"many to	many" relationship that	this class is designed to handle.

       In order	to do so, each of the three of the tables that participate in
       the relationship	must be	fronted	by its own Rose::DB::Object-derived
       class.  Let's call those	classes	"Widget", "Color", and
       "WidgetColorMap".

       The class that maps between the other two classes is called the "map
       class."	In this	example, it's "WidgetColorMap".	 The map class must
       have a foreign key and/or "many to one" relationship pointing to	each
       of the two classes that it maps between.

       When it comes to	actually creating the three classes that participate
       in a "many to many" relationship, there's a bit of a "chicken and egg"
       problem.	 All these classes need	to know	about each other more or less
       "simultaneously," but they must be defined in a serial fashion, and may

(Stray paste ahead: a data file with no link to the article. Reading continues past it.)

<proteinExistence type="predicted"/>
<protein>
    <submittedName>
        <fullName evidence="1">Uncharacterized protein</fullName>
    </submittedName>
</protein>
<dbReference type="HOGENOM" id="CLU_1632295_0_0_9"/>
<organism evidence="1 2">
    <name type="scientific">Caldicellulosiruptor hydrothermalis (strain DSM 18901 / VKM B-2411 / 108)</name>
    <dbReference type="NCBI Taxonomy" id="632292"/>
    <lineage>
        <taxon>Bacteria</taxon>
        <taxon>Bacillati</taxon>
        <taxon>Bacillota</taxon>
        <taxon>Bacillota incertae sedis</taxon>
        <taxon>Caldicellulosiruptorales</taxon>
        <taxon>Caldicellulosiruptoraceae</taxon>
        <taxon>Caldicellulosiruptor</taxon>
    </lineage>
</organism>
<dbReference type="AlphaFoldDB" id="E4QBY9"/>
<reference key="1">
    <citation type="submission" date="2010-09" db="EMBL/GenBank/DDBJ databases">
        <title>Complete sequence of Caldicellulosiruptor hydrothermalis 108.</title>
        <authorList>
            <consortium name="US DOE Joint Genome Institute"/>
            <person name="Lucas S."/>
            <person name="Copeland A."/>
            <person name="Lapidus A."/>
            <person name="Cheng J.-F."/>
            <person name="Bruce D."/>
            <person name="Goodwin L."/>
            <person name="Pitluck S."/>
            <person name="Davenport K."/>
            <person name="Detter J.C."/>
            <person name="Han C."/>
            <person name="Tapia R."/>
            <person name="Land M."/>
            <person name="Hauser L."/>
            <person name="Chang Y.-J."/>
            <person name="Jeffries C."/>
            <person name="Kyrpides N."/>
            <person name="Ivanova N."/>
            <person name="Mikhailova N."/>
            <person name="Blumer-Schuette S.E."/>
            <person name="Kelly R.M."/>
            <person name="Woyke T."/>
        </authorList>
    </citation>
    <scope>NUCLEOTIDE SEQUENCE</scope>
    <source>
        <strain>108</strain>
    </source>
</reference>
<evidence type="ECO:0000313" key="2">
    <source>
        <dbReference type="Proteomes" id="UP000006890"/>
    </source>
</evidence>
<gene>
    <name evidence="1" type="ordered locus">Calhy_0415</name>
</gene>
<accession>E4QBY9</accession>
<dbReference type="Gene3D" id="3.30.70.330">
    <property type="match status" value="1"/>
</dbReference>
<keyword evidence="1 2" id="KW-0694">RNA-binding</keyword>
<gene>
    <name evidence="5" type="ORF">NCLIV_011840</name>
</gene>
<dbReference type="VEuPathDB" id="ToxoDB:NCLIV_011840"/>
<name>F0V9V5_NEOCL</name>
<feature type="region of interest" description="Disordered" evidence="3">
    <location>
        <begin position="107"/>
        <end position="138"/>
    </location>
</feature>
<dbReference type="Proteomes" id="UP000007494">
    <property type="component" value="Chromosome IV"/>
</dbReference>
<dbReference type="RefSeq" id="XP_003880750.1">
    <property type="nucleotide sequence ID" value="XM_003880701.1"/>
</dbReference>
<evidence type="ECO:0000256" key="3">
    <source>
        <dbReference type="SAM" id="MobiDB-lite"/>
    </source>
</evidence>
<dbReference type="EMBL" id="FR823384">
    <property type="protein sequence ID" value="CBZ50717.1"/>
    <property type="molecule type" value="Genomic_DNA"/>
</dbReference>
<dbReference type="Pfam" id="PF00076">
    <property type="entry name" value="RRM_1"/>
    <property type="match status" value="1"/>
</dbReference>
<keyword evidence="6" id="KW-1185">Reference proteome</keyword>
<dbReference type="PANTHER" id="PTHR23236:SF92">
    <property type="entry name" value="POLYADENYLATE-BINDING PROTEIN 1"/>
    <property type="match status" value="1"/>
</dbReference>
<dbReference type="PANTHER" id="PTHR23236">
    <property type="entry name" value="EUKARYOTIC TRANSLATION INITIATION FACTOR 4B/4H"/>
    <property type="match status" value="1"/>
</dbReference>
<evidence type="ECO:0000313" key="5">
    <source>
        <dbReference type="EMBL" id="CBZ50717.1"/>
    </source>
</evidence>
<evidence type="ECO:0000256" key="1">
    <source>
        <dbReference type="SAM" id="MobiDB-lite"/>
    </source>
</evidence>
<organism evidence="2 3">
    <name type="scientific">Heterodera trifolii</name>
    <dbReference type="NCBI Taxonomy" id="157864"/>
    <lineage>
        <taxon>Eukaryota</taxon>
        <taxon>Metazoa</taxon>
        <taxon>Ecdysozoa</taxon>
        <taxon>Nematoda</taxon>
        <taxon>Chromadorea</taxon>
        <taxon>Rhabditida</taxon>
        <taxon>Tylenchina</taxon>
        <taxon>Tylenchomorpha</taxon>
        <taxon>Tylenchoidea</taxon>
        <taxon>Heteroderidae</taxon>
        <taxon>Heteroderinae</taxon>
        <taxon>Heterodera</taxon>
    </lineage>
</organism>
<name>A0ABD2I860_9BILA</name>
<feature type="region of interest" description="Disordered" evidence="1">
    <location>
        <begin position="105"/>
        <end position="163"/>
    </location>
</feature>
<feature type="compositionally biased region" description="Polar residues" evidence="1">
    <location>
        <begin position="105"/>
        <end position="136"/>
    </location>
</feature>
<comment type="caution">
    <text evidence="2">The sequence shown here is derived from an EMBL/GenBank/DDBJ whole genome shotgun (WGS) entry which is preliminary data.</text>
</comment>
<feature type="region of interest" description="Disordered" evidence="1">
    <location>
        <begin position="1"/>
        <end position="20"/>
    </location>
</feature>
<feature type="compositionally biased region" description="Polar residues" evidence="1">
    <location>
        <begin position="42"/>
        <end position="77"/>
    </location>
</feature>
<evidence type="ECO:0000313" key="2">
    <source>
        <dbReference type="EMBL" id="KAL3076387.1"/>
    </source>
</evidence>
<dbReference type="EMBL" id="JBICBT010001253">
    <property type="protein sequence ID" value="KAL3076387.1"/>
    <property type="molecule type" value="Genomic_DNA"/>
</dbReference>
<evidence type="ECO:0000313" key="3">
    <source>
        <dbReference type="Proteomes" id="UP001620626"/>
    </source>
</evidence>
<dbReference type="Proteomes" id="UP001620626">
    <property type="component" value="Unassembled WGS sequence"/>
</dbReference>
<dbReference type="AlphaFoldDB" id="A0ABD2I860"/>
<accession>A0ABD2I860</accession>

be loaded in any	order by the user.

       In order	to account for this, method creation may be deferred for any
       foreign key or relationship that	does not yet have all the information
       it requires to do its job.  This	should be transparent to the
       developer.

       Here's a	complete example using the "Widget", "Color", and
       "WidgetColorMap"	classes.  First, the "Widget" class which has a	"many
       to many"	relationship through which it can retrieve its colors.

	 package Widget;

	 use base 'Rose::DB::Object';

	 __PACKAGE__->meta->setup
	 (
	   table => 'widgets',

	   columns =>
	   [
	     id	  => { type => 'int', primary_key => 1 },